Suburban Slut Stories LINK
I've spent my whole adult life running from that label, the one bequeathed me in adolescence just because I wore designer jeans and hung out with very rich girls, had strong opinions and voiced them, was overeducated and well-traveled. And just because I was all those things and I was Jewish. To this day, I'd rather be called any number of four-letter words than "JAP," that biting, sarcastic, pejorative acronym for "Jewish American Princess." It took me years to shake it off, years to sever its insidious hold, years of arguing with people that it was a dirty, misguided, anti-feminist moniker that was applied too freely and, in my case, I insisted, inappropriately. A Zionist-feminist friend of mine used to scold those who used the term in casual conversation, saying, "If you want to get across the idea that someone is spoiled, then call them an AP," she seethed. "Don't make their religion part of it." Her polemic got her nowhere; most people laughed it off, told her she was too sensitive and then started right in again tossing the term back and forth as an all-inclusive description for suburban Jewish girls like me.
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Any woman who grew up Jewish and has had the term "JAP" hurled at her recognizes the stereotype in what we know about Lewinsky. The term "Jewish American Princess" is being bandied about, alongside "slut," "nut" and "bitch," when our conversation turns (and when doesn't it?) to Monica. Taken together, the external, superficial signs of her princessdom -- she is affluent, well-coiffed, zaftig and spends a lot of time on the phone -- and her cunning, manipulative streak, documented in the Starr report and the Tripp tapes, may well tarnish the image of Jewish women everywhere.
Join the Jewish Women's Archive for four days of intensive professional development designed to enrich your teaching with the compelling stories of American Jewish lives, past and present. The 2010 Institute will focus on the role of Jews in the Civil Rights Movement in America.
A quick shout out to JWA heroine Joyce Antler -- scholar extraordinaire, chair of our Academic Advisory Council, founding board member, and last but certainly not least, mother to our resident comedian, Lauren. Joyce recently wrote a blog series at Jewcy, in which she elegantly spans the worlds of politics, pop culture, feminism, and humor. Check it out, and share your own Jewish mother funny stories with us in her honor.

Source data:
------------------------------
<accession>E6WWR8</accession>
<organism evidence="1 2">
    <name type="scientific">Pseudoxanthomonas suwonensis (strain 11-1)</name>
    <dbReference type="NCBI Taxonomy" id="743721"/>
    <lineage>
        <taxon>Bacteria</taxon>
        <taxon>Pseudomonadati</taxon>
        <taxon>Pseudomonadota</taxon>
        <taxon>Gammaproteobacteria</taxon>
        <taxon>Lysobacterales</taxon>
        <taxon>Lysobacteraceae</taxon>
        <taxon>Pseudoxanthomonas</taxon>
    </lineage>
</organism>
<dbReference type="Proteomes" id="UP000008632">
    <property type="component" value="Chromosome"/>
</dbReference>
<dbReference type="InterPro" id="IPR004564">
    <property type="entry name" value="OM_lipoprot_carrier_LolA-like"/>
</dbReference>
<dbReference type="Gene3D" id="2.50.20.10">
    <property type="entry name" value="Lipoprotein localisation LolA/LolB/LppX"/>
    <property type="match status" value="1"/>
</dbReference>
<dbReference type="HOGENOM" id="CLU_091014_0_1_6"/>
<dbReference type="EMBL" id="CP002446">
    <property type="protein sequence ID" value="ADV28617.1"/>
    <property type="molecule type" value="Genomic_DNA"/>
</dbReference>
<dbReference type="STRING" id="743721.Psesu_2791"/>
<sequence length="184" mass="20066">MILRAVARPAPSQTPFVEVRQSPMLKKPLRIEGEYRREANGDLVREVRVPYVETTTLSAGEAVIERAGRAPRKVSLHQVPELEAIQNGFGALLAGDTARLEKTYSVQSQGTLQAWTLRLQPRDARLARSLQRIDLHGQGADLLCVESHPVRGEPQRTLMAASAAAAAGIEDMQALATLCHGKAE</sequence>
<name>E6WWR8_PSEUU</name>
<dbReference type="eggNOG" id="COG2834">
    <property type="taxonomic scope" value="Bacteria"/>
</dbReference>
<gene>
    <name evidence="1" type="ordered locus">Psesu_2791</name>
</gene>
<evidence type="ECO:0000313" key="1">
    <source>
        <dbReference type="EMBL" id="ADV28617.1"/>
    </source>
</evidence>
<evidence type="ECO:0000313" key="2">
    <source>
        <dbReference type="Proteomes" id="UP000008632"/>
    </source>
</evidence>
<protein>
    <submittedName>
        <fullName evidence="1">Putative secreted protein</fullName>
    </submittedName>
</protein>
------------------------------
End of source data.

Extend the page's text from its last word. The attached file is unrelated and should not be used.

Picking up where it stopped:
Theatre Review by Matthew MurrayFor those put off by the more overtly obvious low comedy offerings that havebecome so common on New York stages recently, The Thing About Men couldquite possibly be just what you've been waiting for. Yes, the new show atthe Promenade Theatre is a serious musical comedy, aimed squarely at adults,and brimming with the wry sophistication of a show that knows it can succeedwhile taking the high road.You'll find no puppets at this show. Nor will you find any of thewinking at the audience, clever asides, or other forms of ironic detachmentthat place unnecessary barriers between shows and audiences. Of recentmusical comedies, only Slut at the Fringe Festival embraced similartheatrical values, but The Thing About Men has little else in common withit, or many other shows; it thrives quite nicely on being its own creation - though it is based on the mid-1980s German film Männer.Much of the book (by Joe DiPietro, also the show's lyricist) is highlyfarcical, packed with complicated plotting in telling the story oftwo-timing advertising executive Tom (Marc Kudisch) who leaves his wife Lucy(Leah Hocking) and becomes the roommate of the down-on-his-luck artist,Sebastian (Ron Bohmer), she's having an affair with. Tom's attempts tomanage his two identities and drive a wedge between his wife and her loveropen the doors to plenty of comic possibilities.But while embracing the comedy as often as it can, it keeps a few other keypoints in focus: Relationships take constant work and trust to holdtogether, youth and irresponsibility can't continue on forever, and no onecan have everything they want whenever they want it. While The Thing AboutMen is often quite funny (usually when at its most complicated), it's theemotional sweep of the show's romance and the questions it raises, more thanthe jokes, that stick with you. How much are any of us willing to give up,or take on, for those we love? Yet the show never preaches or gets weighed down, thanks in no small part tothe crack five-person ensemble, bursting with musical and comedic gifts.Kudisch's heavyweight voice and bravado make him a natural for his uptight,self-assured role. He and the more youthful masculine Bohmer play well offof each other, and give the songs stronger renditions than most could hopefor. Hocking, the "straight woman" of the show, is left mostly in themiddle while events move around her, though she projects enough sexyvulnerability to suggest why two men are fighting over her. Daniel Reichardand Jennifer Simard round out the cast, playing a Greek-style chorus thatcomments on the action and a number of broadly specified ensemble roles thatsuggest they're two of the finest young comic actors on the New York musicalstage.Mark Clements's direction is swift and thoughtful, emphasizing the whimsicalundercurrents of the story. Hoover's fine unit set incorporates a sharp setof projections from Elaine J. McCarthy, which, with Ken Billington's lights,lithely captures a wealth of locations and emotions on the Promenade Stage.Gregory Gale's costumes are ideally contemporary, whether shabby or chic,with just a dash of fairy tale spice (primarily for Reichard and Simard).Topping it all off, and tying it all together, is the score. DiPietro andcomposer Jimmy Roberts have provided songs that veer between themetropolitan and suburban sounds of today; with Bruce Coughlin's fineorchestrations, the songs often sound modern with a twist, a mixture of SideShow and Merrily We Roll Along. Kudisch and Bohmer generally get the bestmusic, whether in a moving duet about their burgeoning friendship, or ahilarious production number in an exclusive French restaurant (Simard andReichard also figuring in prominently). The first act finale, "DowntownBohemian Slum," in which all the story's pieces finally begin to cometogether, is musically and dramatically invigorating and exciting.Only a few flaws mar the proceedings - the show's madcap pace flags duringsome scene breaks, and the script's references to Tom and Lucy's childrenfall flat; it's clear from the show's first scenes that they have no realroom in their life for children, making their exclusion a sad reminder ofparents who, too often, just have better things to do. This is one bit ofreality the show might do better without.Otherwise, The Thing About Men is robust enough musically, comedically, anddramatically to take the sting out of the late summer malaise, and keep yougrinning straight into the fall. It's a cheerful but sobering reminder notonly of life, love, and friendship but what can - and must - be done tomaintain them and keep them all in top working order._____________________________The Thing About MenRunning Time: 2 hours 20 minutes with one 15-minute intermissionPromenade Theatre, 2162 Broadway at 76th StreetTickets online and current Performance Schedule: Telecharge Share: